• While average real returns were lower in years with higher inflation for most assets, many of the differences are not statistically reliable, especially among non-bond assets and in more recent years.
  • In the few cases where the correlations were reliably positive, such as for energy stocks and commodities from 1991 to 2020, the assets’ returns were around 20 times as volatile as inflation and more than half of their nominal-return variance was unexplained by inflation. Therefore, both assets are too volatile to be an inflation hedge.  (See our “Gold Misconceptions” for a fuller explanation of gold’s ineffectiveness as an inflation hedge.)


Equities: The efficient, effortless long-term inflation hedge


Historically, equities have been the most efficient and effortless long-term hedge against inflation.  Since companies must contend with inflation in their owns costs, the conclusion seems counterintuitive and demands an explanation.  Actually, it’s quite simple.


In addition to their ceaseless innovation, the great companies of the world have historically been successful in passing along their increased costs to consumers.  Thus, these companies—mainstream equities—manage to record higher sales, earnings and dividends over time.


Since year-end 1971, the S&P 500 is about 40 times higher, earnings are up 19-fold, and dividends are about 19 times higher—yet inflation is a little less than 7 times what it was 50 years ago.  This is the quintessence of why we own equities in the first place.  To put it quite simply, all you needed to do from 1971 until today to take full advantage of that growth was to be invested broadly in equities and immediately reinvest any dividends.  By paying taxes on your dividends and gains from uninvested funds, you enable the value of your investments to compound to the fullest extent.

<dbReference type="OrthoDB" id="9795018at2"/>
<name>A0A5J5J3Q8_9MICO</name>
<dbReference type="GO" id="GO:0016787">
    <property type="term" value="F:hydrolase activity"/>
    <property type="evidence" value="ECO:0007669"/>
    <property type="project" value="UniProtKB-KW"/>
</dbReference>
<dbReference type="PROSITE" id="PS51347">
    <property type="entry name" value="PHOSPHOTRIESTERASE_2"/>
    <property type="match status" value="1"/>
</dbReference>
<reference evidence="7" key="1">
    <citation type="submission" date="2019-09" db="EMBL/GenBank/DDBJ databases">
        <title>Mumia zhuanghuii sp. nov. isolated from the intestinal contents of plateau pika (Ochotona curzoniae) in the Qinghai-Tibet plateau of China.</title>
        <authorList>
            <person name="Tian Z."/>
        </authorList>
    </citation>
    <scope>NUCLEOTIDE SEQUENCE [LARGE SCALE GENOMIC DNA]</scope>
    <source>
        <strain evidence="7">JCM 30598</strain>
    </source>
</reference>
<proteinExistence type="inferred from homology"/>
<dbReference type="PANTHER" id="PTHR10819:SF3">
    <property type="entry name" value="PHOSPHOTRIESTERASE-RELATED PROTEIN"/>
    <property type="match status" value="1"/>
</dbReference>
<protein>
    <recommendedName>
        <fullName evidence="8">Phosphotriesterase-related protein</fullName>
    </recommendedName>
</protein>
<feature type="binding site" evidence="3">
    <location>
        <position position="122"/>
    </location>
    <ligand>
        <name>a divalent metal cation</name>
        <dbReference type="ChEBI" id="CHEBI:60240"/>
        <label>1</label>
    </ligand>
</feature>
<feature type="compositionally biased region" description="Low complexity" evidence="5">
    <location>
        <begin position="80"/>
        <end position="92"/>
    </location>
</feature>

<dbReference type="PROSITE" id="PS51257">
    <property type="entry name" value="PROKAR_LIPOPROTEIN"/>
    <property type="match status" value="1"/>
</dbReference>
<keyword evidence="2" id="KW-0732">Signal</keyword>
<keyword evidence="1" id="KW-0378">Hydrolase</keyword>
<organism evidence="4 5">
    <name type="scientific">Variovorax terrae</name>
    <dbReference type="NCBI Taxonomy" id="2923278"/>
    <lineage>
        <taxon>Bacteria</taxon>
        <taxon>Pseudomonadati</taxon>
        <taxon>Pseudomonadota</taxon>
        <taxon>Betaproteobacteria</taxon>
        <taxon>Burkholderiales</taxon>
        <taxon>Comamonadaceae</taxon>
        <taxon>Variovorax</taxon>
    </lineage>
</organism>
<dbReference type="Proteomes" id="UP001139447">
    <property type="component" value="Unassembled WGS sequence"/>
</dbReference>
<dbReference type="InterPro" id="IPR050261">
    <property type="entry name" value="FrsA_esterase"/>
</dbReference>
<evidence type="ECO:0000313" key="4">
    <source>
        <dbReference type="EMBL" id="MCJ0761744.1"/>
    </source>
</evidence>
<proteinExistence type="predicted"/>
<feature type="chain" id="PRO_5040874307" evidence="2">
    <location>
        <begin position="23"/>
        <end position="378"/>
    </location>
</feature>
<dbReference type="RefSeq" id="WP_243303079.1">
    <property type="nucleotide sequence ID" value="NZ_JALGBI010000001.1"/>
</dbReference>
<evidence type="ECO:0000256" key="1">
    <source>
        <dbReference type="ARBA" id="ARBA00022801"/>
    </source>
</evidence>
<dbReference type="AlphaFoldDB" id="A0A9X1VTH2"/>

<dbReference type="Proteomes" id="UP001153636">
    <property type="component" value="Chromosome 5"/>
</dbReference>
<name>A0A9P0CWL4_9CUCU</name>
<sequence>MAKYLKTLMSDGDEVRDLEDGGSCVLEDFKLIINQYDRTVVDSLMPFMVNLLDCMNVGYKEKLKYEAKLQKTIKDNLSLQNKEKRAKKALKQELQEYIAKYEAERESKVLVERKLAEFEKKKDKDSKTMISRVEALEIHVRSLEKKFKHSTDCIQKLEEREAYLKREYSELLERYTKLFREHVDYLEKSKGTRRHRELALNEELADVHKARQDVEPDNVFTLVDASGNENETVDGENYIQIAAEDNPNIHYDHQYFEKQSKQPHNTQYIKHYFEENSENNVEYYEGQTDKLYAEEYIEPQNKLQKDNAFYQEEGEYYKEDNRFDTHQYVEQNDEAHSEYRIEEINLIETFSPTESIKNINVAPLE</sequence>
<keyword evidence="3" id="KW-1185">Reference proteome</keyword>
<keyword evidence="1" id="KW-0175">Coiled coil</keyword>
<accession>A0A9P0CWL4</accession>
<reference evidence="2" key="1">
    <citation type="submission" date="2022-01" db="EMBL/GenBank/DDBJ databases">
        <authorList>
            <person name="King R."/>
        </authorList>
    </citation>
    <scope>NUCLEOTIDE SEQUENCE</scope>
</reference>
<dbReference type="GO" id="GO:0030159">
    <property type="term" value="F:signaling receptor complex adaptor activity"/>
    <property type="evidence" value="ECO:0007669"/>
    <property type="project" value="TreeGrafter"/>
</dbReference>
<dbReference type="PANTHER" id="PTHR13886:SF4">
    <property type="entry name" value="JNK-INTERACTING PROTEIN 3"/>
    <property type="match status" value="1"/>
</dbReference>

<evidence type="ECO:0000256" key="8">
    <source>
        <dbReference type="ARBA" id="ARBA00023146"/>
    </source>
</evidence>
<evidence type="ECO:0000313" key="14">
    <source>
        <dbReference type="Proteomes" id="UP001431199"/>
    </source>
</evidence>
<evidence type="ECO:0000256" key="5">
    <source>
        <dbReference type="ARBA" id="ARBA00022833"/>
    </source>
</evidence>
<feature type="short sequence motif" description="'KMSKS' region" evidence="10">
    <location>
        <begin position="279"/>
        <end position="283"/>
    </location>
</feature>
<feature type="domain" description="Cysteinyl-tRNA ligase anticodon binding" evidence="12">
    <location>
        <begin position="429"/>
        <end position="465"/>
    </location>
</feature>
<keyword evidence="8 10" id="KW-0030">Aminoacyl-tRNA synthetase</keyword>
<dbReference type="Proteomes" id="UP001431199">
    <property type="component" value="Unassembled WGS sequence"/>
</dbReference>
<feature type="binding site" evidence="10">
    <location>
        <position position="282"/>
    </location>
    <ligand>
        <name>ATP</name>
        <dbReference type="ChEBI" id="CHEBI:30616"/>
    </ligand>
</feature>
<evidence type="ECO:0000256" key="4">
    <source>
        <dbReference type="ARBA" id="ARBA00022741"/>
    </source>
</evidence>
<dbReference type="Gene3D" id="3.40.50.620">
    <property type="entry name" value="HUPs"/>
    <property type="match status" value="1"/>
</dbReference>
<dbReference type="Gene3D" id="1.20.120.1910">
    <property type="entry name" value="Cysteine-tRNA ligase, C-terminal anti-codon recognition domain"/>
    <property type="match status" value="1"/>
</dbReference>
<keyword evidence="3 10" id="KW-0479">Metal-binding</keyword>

Responding to a potential increase in inflation


In “Responding to Rising Rates,” we emphasized the importance of having a written, date- and dollar-specific financial plan; outlined our simple asset allocation methodology; encouraged embracing the mindset the mindset that your portfolio is the medium to fund your plan; and emphasized the primacy of behavior (faith, patience and discipline) as the ultimate key to success.


In short, there is nothing to do and no need to respond to a forecast rise in inflation.


Behavioral takeaway


When it comes to achieving your lifetime financial goals, there are only three determinants that truly matter:  financial planning, asset allocation and behavior.  If you get the first two right, the final—and often greatest—challenge is exercising faith, patience and discipline over time.


[1] “U.S. Inflation and Global Asset Returns,” Wei Dai and Mamdouh Medhat, Dimensional Fund Advisors, July 2021.  Calculation based on U.S. Consumer Price Index for All Urban Consumers (CPI-U, not seasonally adjusted).  “Rebasing the CPI-U to 100 in January 1991, its value in December 2020 was 194.7.  Hence, the purchasing power of $1 in December 2020 is 100/194.7 = 0.514 of the purchasing power that $1 had in January 1991.”
[2] “Are Concerns About Inflation Inflated?,” Wei Dai and Mamdouh Medhat, Dimensional Fund Advisors, July 13, 2021; and “U.S. Inflation and Global Asset Returns.”